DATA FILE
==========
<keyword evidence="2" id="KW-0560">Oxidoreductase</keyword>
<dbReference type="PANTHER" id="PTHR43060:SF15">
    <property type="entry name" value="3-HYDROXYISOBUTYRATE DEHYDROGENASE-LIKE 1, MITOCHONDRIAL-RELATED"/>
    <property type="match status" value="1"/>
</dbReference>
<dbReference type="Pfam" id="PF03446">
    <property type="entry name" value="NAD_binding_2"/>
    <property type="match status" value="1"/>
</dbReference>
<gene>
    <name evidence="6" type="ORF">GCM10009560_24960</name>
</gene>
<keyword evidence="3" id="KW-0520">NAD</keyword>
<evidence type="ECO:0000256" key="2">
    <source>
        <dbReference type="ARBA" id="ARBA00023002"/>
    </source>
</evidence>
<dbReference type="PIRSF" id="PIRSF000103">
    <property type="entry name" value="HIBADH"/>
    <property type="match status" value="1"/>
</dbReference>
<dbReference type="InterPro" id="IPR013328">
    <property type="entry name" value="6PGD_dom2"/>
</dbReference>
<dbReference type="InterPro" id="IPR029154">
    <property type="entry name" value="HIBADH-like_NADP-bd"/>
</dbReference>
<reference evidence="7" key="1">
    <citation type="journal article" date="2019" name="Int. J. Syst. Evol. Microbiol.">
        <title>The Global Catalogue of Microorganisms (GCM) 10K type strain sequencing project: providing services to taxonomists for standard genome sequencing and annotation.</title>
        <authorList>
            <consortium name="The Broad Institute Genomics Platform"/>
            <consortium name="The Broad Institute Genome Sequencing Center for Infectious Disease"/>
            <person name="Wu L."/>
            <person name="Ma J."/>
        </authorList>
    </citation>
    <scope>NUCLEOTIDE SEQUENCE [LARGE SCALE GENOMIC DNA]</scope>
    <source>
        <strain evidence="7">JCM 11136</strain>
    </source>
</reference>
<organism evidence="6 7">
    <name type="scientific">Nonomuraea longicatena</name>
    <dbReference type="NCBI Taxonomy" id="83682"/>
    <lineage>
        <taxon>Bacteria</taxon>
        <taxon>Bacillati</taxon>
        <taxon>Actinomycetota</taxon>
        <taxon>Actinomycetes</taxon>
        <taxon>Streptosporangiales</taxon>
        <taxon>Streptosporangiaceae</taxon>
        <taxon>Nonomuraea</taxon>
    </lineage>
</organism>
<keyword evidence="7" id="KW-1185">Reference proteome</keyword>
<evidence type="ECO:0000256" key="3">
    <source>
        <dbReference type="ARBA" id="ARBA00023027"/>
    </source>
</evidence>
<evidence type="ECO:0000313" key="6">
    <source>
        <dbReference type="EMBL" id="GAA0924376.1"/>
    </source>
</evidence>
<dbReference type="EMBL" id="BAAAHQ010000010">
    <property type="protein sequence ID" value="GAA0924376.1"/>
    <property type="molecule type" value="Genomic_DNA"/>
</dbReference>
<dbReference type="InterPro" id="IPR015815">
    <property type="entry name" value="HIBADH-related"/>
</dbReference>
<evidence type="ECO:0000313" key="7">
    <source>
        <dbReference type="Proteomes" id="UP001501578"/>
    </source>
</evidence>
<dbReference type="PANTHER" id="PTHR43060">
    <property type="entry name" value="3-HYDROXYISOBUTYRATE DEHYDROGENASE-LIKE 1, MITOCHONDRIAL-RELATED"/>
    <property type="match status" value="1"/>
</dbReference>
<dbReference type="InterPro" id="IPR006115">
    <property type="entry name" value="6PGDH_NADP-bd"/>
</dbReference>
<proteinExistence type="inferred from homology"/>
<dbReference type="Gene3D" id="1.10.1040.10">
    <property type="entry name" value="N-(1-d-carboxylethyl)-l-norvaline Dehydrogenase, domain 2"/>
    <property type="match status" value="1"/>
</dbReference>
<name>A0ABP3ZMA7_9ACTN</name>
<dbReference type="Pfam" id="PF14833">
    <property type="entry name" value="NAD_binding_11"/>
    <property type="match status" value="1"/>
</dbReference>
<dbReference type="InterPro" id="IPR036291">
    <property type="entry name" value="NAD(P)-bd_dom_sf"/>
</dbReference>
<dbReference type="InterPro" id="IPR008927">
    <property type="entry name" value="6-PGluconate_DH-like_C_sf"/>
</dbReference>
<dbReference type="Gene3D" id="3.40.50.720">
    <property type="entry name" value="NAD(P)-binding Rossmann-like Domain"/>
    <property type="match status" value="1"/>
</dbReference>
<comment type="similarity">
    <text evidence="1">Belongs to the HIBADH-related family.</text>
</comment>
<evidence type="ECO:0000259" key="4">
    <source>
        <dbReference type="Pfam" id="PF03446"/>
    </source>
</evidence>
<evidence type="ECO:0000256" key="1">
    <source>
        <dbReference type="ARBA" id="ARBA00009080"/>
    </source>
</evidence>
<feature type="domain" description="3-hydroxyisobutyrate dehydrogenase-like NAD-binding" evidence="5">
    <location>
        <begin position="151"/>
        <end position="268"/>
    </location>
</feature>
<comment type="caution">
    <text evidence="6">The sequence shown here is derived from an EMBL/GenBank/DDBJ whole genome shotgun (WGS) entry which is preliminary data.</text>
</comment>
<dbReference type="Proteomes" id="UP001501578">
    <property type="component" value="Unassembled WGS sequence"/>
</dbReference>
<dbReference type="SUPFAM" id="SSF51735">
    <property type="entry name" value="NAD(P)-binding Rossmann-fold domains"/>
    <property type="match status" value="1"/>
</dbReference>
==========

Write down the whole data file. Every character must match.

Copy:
<keyword evidence="2" id="KW-0560">Oxidoreductase</keyword>
<dbReference type="PANTHER" id="PTHR43060:SF15">
    <property type="entry name" value="3-HYDROXYISOBUTYRATE DEHYDROGENASE-LIKE 1, MITOCHONDRIAL-RELATED"/>
    <property type="match status" value="1"/>
</dbReference>
<dbReference type="Pfam" id="PF03446">
    <property type="entry name" value="NAD_binding_2"/>
    <property type="match status" value="1"/>
</dbReference>
<gene>
    <name evidence="6" type="ORF">GCM10009560_24960</name>
</gene>
<keyword evidence="3" id="KW-0520">NAD</keyword>
<evidence type="ECO:0000256" key="2">
    <source>
        <dbReference type="ARBA" id="ARBA00023002"/>
    </source>
</evidence>
<dbReference type="PIRSF" id="PIRSF000103">
    <property type="entry name" value="HIBADH"/>
    <property type="match status" value="1"/>
</dbReference>
<dbReference type="InterPro" id="IPR013328">
    <property type="entry name" value="6PGD_dom2"/>
</dbReference>
<dbReference type="InterPro" id="IPR029154">
    <property type="entry name" value="HIBADH-like_NADP-bd"/>
</dbReference>
<reference evidence="7" key="1">
    <citation type="journal article" date="2019" name="Int. J. Syst. Evol. Microbiol.">
        <title>The Global Catalogue of Microorganisms (GCM) 10K type strain sequencing project: providing services to taxonomists for standard genome sequencing and annotation.</title>
        <authorList>
            <consortium name="The Broad Institute Genomics Platform"/>
            <consortium name="The Broad Institute Genome Sequencing Center for Infectious Disease"/>
            <person name="Wu L."/>
            <person name="Ma J."/>
        </authorList>
    </citation>
    <scope>NUCLEOTIDE SEQUENCE [LARGE SCALE GENOMIC DNA]</scope>
    <source>
        <strain evidence="7">JCM 11136</strain>
    </source>
</reference>
<organism evidence="6 7">
    <name type="scientific">Nonomuraea longicatena</name>
    <dbReference type="NCBI Taxonomy" id="83682"/>
    <lineage>
        <taxon>Bacteria</taxon>
        <taxon>Bacillati</taxon>
        <taxon>Actinomycetota</taxon>
        <taxon>Actinomycetes</taxon>
        <taxon>Streptosporangiales</taxon>
        <taxon>Streptosporangiaceae</taxon>
        <taxon>Nonomuraea</taxon>
    </lineage>
</organism>
<keyword evidence="7" id="KW-1185">Reference proteome</keyword>
<evidence type="ECO:0000256" key="3">
    <source>
        <dbReference type="ARBA" id="ARBA00023027"/>
    </source>
</evidence>
<evidence type="ECO:0000313" key="6">
    <source>
        <dbReference type="EMBL" id="GAA0924376.1"/>
    </source>
</evidence>
<dbReference type="EMBL" id="BAAAHQ010000010">
    <property type="protein sequence ID" value="GAA0924376.1"/>
    <property type="molecule type" value="Genomic_DNA"/>
</dbReference>
<dbReference type="InterPro" id="IPR015815">
    <property type="entry name" value="HIBADH-related"/>
</dbReference>
<evidence type="ECO:0000313" key="7">
    <source>
        <dbReference type="Proteomes" id="UP001501578"/>
    </source>
</evidence>
<dbReference type="PANTHER" id="PTHR43060">
    <property type="entry name" value="3-HYDROXYISOBUTYRATE DEHYDROGENASE-LIKE 1, MITOCHONDRIAL-RELATED"/>
    <property type="match status" value="1"/>
</dbReference>
<dbReference type="InterPro" id="IPR006115">
    <property type="entry name" value="6PGDH_NADP-bd"/>
</dbReference>
<proteinExistence type="inferred from homology"/>
<dbReference type="Gene3D" id="1.10.1040.10">
    <property type="entry name" value="N-(1-d-carboxylethyl)-l-norvaline Dehydrogenase, domain 2"/>
    <property type="match status" value="1"/>
</dbReference>
<name>A0ABP3ZMA7_9ACTN</name>
<dbReference type="Pfam" id="PF14833">
    <property type="entry name" value="NAD_binding_11"/>
    <property type="match status" value="1"/>
</dbReference>
<dbReference type="InterPro" id="IPR036291">
    <property type="entry name" value="NAD(P)-bd_dom_sf"/>
</dbReference>
<dbReference type="InterPro" id="IPR008927">
    <property type="entry name" value="6-PGluconate_DH-like_C_sf"/>
</dbReference>
<dbReference type="Gene3D" id="3.40.50.720">
    <property type="entry name" value="NAD(P)-binding Rossmann-like Domain"/>
    <property type="match status" value="1"/>
</dbReference>
<comment type="similarity">
    <text evidence="1">Belongs to the HIBADH-related family.</text>
</comment>
<evidence type="ECO:0000259" key="4">
    <source>
        <dbReference type="Pfam" id="PF03446"/>
    </source>
</evidence>
<evidence type="ECO:0000256" key="1">
    <source>
        <dbReference type="ARBA" id="ARBA00009080"/>
    </source>
</evidence>
<feature type="domain" description="3-hydroxyisobutyrate dehydrogenase-like NAD-binding" evidence="5">
    <location>
        <begin position="151"/>
        <end position="268"/>
    </location>
</feature>
<comment type="caution">
    <text evidence="6">The sequence shown here is derived from an EMBL/GenBank/DDBJ whole genome shotgun (WGS) entry which is preliminary data.</text>
</comment>
<dbReference type="Proteomes" id="UP001501578">
    <property type="component" value="Unassembled WGS sequence"/>
</dbReference>
<dbReference type="SUPFAM" id="SSF51735">
    <property type="entry name" value="NAD(P)-binding Rossmann-fold domains"/>
    <property type="match status" value="1"/>
</dbReference>